MWJ: Remind us, why did ADI acquire Hittite and how are things going?
GH: ADI had a broad range of solutions and a significant RF portfolio but was operating more in the lower frequency range. At the same time, the company was moving up the spectrum and starting to penetrate Microwave. Hittite had a broad product portfolio in both RF and Microwave, although our strength historically was in RF and Microwave from 2 GHz through 100 GHz.
Because the technologies were highly complementary, it was easy to see that there was very good synergy between the companies. That’s especially true when you consider that the respective portfolios sit virtually adjacent to each other within the signal chains that define our customer solutions, which is now allowing us to provide a much more optimized and integrated solution set.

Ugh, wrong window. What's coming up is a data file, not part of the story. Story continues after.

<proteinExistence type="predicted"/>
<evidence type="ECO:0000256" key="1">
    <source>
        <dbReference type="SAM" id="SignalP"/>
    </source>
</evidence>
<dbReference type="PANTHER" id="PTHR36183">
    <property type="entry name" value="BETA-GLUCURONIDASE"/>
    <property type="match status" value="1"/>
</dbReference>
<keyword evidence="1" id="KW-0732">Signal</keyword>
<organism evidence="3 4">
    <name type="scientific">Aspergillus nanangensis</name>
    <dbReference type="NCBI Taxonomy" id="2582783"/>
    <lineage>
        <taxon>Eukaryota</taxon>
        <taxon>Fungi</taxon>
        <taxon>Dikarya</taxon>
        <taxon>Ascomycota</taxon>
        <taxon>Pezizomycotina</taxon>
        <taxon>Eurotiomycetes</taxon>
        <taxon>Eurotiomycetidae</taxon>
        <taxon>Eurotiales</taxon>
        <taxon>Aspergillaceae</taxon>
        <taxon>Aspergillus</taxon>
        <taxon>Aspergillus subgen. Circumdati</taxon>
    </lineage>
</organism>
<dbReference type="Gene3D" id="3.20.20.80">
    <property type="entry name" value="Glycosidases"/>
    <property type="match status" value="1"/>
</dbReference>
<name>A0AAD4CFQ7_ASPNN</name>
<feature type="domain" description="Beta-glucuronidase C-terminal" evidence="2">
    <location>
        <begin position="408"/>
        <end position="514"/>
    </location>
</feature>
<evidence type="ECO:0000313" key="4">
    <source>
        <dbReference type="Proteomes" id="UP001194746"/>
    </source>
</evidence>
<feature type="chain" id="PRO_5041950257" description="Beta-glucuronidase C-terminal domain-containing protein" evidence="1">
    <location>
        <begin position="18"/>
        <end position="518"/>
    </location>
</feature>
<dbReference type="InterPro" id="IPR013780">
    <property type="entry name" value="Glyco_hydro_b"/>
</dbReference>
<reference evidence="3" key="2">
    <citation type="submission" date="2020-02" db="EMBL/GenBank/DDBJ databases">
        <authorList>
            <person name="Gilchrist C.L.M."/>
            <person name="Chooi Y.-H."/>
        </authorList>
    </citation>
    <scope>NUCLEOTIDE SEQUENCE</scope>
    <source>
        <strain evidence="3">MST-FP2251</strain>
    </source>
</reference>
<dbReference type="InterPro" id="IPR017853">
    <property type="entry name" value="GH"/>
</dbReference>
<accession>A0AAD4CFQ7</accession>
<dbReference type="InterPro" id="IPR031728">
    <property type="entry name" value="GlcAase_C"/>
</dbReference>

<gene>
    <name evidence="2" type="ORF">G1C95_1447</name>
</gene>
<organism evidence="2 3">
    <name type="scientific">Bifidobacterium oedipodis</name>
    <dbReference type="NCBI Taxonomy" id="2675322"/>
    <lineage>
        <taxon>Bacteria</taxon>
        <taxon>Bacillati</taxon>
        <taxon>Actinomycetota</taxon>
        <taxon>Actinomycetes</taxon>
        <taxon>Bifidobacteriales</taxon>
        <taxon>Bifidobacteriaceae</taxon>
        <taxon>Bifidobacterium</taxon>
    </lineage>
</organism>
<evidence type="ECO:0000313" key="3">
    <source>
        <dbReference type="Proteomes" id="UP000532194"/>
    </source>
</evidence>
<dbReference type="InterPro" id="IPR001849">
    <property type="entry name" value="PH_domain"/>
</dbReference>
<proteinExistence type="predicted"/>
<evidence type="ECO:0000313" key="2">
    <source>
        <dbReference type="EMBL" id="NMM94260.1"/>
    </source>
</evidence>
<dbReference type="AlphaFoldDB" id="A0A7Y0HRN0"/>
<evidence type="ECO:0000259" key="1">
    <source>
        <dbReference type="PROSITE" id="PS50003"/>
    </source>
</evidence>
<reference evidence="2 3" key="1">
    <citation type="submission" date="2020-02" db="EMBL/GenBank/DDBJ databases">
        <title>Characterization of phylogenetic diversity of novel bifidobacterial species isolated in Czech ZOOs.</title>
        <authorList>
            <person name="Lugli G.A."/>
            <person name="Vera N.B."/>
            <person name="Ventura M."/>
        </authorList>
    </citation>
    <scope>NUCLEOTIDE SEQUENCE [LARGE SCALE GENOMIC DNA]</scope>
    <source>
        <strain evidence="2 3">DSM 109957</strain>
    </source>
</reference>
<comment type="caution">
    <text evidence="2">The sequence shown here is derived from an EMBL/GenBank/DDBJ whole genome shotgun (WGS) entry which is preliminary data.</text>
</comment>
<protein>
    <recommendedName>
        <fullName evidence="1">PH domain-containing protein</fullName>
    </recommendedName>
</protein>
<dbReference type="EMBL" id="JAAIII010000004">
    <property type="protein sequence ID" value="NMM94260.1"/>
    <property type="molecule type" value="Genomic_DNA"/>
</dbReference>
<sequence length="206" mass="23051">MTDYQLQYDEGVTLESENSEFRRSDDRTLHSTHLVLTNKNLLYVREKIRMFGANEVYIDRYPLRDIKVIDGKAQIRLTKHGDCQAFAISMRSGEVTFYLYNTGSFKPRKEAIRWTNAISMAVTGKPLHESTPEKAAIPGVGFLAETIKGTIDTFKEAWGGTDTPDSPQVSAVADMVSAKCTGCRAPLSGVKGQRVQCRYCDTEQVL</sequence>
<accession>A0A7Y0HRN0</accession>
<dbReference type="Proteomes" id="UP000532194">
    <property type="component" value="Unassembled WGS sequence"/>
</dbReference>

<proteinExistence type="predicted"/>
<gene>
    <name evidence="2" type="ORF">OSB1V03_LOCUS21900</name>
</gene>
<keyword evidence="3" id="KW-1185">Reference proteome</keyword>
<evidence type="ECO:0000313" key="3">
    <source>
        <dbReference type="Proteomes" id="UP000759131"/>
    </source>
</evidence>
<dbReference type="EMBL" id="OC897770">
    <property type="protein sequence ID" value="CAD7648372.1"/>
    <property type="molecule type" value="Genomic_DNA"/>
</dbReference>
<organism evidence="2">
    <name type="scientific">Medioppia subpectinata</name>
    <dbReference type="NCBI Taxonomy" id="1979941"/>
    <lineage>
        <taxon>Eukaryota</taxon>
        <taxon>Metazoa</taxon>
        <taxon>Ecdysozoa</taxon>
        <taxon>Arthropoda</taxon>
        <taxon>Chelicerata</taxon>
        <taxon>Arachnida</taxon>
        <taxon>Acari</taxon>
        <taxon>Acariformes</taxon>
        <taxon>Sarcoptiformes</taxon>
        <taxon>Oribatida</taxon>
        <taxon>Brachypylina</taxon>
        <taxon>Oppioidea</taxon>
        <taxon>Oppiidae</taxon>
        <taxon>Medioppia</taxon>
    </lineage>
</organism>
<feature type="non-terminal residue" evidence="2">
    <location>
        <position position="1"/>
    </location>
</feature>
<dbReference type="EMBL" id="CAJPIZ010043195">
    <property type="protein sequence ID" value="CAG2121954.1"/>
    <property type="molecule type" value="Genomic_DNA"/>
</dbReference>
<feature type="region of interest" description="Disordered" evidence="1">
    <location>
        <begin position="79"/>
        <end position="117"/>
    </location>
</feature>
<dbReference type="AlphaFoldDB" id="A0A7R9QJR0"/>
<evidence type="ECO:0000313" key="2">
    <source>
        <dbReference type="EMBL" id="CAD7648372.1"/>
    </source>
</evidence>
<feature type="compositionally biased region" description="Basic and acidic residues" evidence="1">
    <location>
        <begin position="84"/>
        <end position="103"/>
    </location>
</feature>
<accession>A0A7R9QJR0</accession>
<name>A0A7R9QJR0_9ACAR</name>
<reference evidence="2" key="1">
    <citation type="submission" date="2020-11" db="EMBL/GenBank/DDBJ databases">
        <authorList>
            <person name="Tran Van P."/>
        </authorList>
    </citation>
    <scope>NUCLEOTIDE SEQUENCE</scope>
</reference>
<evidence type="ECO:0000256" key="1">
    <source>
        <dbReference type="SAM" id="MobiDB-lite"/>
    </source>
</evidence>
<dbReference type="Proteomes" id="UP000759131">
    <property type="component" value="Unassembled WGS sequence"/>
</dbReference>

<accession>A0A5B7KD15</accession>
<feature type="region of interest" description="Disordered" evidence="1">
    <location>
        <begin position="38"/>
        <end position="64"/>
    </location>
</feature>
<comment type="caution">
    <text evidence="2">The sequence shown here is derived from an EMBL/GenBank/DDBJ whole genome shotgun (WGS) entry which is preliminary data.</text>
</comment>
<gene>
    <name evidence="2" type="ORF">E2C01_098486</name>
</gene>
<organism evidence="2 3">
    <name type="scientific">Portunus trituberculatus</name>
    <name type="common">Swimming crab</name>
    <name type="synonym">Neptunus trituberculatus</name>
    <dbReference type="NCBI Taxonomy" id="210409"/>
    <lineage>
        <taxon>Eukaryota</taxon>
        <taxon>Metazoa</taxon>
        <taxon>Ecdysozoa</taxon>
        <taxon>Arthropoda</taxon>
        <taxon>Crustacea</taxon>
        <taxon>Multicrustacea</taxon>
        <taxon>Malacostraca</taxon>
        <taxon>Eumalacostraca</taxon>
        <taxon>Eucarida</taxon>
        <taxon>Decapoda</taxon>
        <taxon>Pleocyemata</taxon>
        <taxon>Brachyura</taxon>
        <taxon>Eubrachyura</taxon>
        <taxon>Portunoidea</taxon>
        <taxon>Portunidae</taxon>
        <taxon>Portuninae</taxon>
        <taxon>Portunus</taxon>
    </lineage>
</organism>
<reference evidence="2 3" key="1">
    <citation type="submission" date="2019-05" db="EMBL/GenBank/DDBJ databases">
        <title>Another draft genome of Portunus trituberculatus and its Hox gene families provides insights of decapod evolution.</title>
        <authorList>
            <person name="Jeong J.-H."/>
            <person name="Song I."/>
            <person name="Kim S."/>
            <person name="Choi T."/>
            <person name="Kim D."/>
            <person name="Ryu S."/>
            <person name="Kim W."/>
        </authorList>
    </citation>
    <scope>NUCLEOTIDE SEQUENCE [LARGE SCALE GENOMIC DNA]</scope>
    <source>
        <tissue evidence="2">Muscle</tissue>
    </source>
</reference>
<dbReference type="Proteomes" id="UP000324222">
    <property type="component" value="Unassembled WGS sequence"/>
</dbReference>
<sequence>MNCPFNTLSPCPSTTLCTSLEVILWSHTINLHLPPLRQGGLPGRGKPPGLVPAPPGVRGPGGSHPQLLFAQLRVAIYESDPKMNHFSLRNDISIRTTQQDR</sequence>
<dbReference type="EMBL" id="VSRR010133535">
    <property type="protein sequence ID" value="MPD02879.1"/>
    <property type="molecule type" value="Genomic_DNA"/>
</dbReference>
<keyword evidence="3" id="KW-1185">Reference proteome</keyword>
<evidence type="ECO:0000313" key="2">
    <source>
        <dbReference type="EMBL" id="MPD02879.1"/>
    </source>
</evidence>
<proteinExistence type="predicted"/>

In addition, ADI gained access to Hittite’s work in gallium arsenide and gallium nitride as well as, modules and subsystems. Hittite tapped ADI’s larger sales force, integrated signal chains and access to more scale and expertise in the areas of packaging, test and wafer-scale manufacturing.
To fast-forward from last June, what we’re able to offer now is a product portfolio that allows us to work with our customers much higher up the value chain. This is incredibly important, because customers today are looking to us as a partner as opposed to a supplier – and we’re now better able to get involved earlier and help them define their solutions.